Perhaps the most disturbing trend is the advent of separate ceremonies for minority groups. While the blood shed at the World Trade Center and Pentagon was the same color for all who were murdered, many universities have decided that the best way to prepare their graduates for an increasingly diverse society is to hold segregated graduations.
In 2002, the University of California at Santa Cruz held a special ceremony for over 45 gay, lesbian, bisexual, and transgender students. This event even included local high school and community college graduates, indoctrinating them into the separatist campus orthodoxy.
At Iowa State University and the University of Michigan, a "Lavender Graduation" was held to honor lesbian, gay, bisexual, and transgender students.
Other segregated ceremonies focus on race and ethnicity, sometimes with curious omissions. This year the University of Texas at Austin held a separate graduation event for racial and ethnic minorities that included African-American, Hispanic, and Native American students, but excluded Asian Americans. Similarly, the California State Polytechnic University at San Luis Obispo convenes a special ceremony only for black students.
The University of California at Los Angeles attempts to cover all the bases, holding a "Lavender Graduation" for lesbian, gay, bisexual, and transgender students, a "Raza Graduation" for Latinos, as well as separate graduations for Filipinos, Asian Pacific Islanders, African-Americans, Iranians, and American Indians.
Even when graduations do not themselves promote divisiveness through separate minority ceremonies, left-wing commencement speakers often create discord by making egregious remarks. Perhaps the most offensive commencement address in 2002 was delivered by Professor Bell Hooks, who rejects capitalization as an invalid social construct, at Southwestern University in Georgetown, Texas.
Hooks stated, "The radical, dissident voices among you have learned here at Southwestern how to form communities of resistance that have helped you find your way in the midst of life-threatening conservatism, loneliness, and the powerful forces of everyday fascism which use the politics of exclusion and ostracism to maintain the status quo. Every terrorist regime in the world uses isolation to break people's spirits."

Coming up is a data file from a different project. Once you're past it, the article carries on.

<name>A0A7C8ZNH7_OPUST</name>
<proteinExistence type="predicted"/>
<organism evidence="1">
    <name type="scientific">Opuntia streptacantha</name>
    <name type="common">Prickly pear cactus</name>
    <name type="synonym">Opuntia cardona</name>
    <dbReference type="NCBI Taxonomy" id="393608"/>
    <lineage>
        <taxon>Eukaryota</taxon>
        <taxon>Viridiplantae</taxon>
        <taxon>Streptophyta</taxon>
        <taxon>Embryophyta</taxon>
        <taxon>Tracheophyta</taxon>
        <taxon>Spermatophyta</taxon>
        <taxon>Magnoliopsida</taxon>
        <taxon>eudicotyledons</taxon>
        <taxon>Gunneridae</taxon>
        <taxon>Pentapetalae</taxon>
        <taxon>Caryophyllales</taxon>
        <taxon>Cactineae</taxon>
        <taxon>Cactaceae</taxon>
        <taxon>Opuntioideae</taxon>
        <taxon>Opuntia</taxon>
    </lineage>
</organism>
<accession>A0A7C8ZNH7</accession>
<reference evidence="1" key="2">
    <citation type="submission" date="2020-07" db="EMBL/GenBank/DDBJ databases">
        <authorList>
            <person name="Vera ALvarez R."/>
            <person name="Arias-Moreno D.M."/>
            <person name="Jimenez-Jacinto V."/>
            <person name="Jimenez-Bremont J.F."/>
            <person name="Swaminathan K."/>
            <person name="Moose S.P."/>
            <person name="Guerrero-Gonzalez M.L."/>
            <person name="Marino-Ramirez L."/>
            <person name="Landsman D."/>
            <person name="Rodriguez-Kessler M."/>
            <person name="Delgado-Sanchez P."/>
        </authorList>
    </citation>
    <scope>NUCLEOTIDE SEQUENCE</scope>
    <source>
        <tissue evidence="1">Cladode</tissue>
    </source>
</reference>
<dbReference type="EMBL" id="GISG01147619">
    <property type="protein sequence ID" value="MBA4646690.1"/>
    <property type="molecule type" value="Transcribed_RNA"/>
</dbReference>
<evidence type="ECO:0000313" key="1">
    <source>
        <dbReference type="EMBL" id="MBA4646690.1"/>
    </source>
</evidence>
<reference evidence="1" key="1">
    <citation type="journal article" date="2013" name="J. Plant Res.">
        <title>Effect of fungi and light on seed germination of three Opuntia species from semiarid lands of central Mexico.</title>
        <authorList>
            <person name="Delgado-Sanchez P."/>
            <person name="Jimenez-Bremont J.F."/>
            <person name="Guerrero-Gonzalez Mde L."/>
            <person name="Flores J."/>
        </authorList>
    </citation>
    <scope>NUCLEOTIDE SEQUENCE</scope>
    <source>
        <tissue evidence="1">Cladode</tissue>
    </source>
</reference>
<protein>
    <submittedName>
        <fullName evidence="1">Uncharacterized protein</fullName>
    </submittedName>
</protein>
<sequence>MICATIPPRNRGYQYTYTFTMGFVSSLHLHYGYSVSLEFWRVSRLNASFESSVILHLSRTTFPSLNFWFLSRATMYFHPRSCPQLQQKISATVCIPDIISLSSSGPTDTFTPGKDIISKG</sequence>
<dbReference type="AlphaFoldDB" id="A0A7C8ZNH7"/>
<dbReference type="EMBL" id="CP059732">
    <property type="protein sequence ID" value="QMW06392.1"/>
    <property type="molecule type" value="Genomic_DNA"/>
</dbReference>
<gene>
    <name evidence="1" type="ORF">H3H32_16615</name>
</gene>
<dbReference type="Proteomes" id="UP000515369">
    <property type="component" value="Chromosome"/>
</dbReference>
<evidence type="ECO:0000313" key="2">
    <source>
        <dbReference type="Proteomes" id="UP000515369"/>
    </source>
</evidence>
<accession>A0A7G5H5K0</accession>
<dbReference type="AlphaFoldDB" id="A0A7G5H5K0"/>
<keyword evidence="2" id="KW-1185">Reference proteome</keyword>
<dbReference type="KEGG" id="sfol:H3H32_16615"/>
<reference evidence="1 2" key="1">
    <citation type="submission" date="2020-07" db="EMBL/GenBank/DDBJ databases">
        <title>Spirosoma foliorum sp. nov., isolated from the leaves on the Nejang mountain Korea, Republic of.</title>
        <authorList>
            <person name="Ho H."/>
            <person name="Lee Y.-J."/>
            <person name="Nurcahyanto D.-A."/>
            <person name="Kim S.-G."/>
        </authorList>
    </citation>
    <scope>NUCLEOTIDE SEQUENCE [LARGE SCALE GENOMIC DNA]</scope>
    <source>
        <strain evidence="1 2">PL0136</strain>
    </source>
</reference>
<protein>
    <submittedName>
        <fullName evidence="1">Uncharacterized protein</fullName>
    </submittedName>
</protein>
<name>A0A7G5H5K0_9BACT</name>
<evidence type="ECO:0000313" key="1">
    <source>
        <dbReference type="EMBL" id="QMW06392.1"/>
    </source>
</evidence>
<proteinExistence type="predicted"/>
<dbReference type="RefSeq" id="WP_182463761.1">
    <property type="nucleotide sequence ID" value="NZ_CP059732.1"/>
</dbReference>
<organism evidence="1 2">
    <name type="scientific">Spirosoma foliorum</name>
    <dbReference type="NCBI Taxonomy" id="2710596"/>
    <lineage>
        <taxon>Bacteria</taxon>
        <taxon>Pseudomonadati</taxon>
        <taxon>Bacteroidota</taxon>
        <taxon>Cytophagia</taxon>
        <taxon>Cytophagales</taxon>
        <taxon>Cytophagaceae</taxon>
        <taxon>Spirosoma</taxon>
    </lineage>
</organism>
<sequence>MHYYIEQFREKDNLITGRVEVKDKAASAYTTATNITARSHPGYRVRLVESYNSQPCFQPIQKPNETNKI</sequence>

Hooks then declared, "Indeed our nation's call for violence in the aftermath of 9/11 was an expression of widespread hopelessness, the cynicism that has been at the heart of our nation's ongoing fascination with death." She said that following 9/11: "Many Americans experienced for the first time a moment of clarity when they knew without a doubt that to choose life, we must stand against violence, we must choose peace. And yet that moment of collective clarity was soon obscured by the imperialist, white supremacist, capitalist, patriarchal hunger to show the planet our nation's force, to show that this nation would commit absolute acts of violence that will wipe out whole nations and worlds. The world was held spellbound by our government's declaration of its commitment to violence, to death."
At Smith College in Massachusetts, law professor Lani Guinier, responding to President Bush's statement at the Yale commencement last year that he demonstrates even "C" students can be President, remarked, "You, too, can be President, but only if you're a straight white man."
Guinier is apparently unaware of polls showing the vast majority of Americans would vote for a minority President, including specific surveys indicating that Colin Powell could have won the Presidency in 2000.
While leftists like Hooks and Guinier who do not hold public office are often invited to give commencement speeches, a Young America's Foundation study shows conservatives who do not hold public office are rarely asked to speak. Even when conservatives do deliver commencement addresses, a protest can almost always be counted on.
For example, students protested National Security Adviser Condoleezza Rice this year at Stanford University. Liberal students even denounced apolitical children's entertainer Fred Rogers, who spoke this year at Dartmouth University, his alma mater, because he is not "a human rights activist."
Apparently, making the lives of millions of children a little brighter and teaching them important lessons of life is not considered an accomplishment in the hallowed halls of the Ivory Tower.
When black soldiers fought valiantly for America beside whites in World War II, it helped inspire the great Civil Rights movement of the 1950's and 60's.
Likewise, Sept. 11 has renewed similar feelings of patriotism and unity in American society. However, as the commencements of 2002 show, academia remains a bastion of political correctness that rejects the integrationist model of the original civil rights movement and instead sows divisiveness and dissension into the hearts and minds of America's young people.
(Marc Levin is the vice president of the Texas Review Society and associate editor of The Austin Review (austinreview.com). He can be reached at email@example.com)